business news in context, analysis with attitude has an interview with Tesco CEO Sir Terry Leahy, who talks about his management style as the company prepares to make its initial foray to the US. Excerpts:

On working in a Tesco store at least one week a year: “If you want to know what work is like at Tesco you don't find it sitting in an office. You actually find out by going into the store and doing that work and I'm reminded how hard people work and how well they work. It's good work and I learn a lot and I bring some ideas back here to the office.”

On empowering employees: “I think working in Tesco and working with people has taught me that of course the important thing is what you cause other people to do rather than what you do yourself. And so over time you learn that it's much more about motivating and inspiring other people and challenging other people to do more, to do things differently… I believe a lot in people. I believe a lot in the potential of people. So I've never lost that belief that people are capable of incredible things if you give them the confidence and opportunity.”

On his definition of leadership: “You want confidence. And I like that definition of a leader as someone who takes you further than you would go on your own. So it's somebody who you want to listen to and somebody who makes you feel good about yourself and about your capability and gives you the courage and the optimism to take on a challenge and succeed…I think that people have got to want to follow you and I think that has a lot to do with not what you say but really your value system and people actually watch what you do more than what you say. And if you can be consistent over time and what you say is what you then go out and do I think people see that and they start to trust you.”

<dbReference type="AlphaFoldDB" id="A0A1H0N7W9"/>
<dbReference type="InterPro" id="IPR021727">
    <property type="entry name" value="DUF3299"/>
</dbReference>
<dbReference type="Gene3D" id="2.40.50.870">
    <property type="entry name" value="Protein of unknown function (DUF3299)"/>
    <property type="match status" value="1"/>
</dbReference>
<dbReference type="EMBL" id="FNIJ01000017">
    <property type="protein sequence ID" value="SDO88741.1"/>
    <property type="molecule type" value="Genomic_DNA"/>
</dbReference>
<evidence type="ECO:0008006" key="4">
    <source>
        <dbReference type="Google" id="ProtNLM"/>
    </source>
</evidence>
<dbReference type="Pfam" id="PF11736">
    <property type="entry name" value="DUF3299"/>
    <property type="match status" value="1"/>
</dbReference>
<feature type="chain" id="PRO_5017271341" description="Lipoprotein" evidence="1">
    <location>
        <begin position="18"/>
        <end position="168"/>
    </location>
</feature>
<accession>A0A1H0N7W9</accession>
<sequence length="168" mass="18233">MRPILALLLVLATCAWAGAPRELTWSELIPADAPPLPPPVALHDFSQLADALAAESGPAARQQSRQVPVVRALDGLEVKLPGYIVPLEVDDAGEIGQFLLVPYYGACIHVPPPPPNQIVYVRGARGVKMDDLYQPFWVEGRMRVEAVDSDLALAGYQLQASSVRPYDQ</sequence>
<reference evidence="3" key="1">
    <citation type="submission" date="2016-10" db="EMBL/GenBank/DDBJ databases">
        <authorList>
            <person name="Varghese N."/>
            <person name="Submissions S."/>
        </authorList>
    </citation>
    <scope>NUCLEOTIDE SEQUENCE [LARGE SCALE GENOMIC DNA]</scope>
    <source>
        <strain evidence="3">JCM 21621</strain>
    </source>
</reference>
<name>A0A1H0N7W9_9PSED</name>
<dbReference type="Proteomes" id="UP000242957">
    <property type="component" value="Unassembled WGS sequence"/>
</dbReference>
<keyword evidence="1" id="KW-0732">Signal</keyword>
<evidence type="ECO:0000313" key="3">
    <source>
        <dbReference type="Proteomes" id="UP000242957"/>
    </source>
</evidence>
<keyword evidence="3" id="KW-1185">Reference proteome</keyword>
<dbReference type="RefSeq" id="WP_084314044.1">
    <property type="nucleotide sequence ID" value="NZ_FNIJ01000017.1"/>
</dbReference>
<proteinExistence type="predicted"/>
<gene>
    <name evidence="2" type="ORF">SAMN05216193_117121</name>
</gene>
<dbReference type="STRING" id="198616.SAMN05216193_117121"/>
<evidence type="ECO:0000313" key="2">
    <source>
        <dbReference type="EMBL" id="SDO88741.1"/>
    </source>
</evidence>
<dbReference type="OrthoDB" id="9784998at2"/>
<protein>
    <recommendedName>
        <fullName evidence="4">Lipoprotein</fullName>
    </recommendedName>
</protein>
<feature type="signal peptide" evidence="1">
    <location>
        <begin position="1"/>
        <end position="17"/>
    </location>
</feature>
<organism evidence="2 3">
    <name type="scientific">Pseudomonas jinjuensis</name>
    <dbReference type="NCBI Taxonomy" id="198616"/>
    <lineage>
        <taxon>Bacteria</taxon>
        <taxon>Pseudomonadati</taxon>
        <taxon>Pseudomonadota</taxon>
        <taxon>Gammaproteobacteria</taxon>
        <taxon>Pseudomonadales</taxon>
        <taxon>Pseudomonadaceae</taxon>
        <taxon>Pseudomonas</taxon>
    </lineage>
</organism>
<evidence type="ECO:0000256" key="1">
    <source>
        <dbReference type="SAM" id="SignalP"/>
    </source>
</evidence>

KC's View:
We spent yesterday afternoon speaking at the Food Marketing Institute Human Resources conference in Montreal (where we are writing MNB this morning), and believe that Leahy is absolutely right on in his assessment of how to lead.

The food industry faces many challenges in the form of changing consumers, changing technologies and shifting priorities over the next few years, and we believe that retailers may have on staff the people who may have the answers to how to deal with these changes. Right now, they are bagging groceries or stocking shelves, but they understand the digital economy and the new world order in intimate ways that we can only imagine.

The trick is to identify and access those talents. Now. Because time is running out.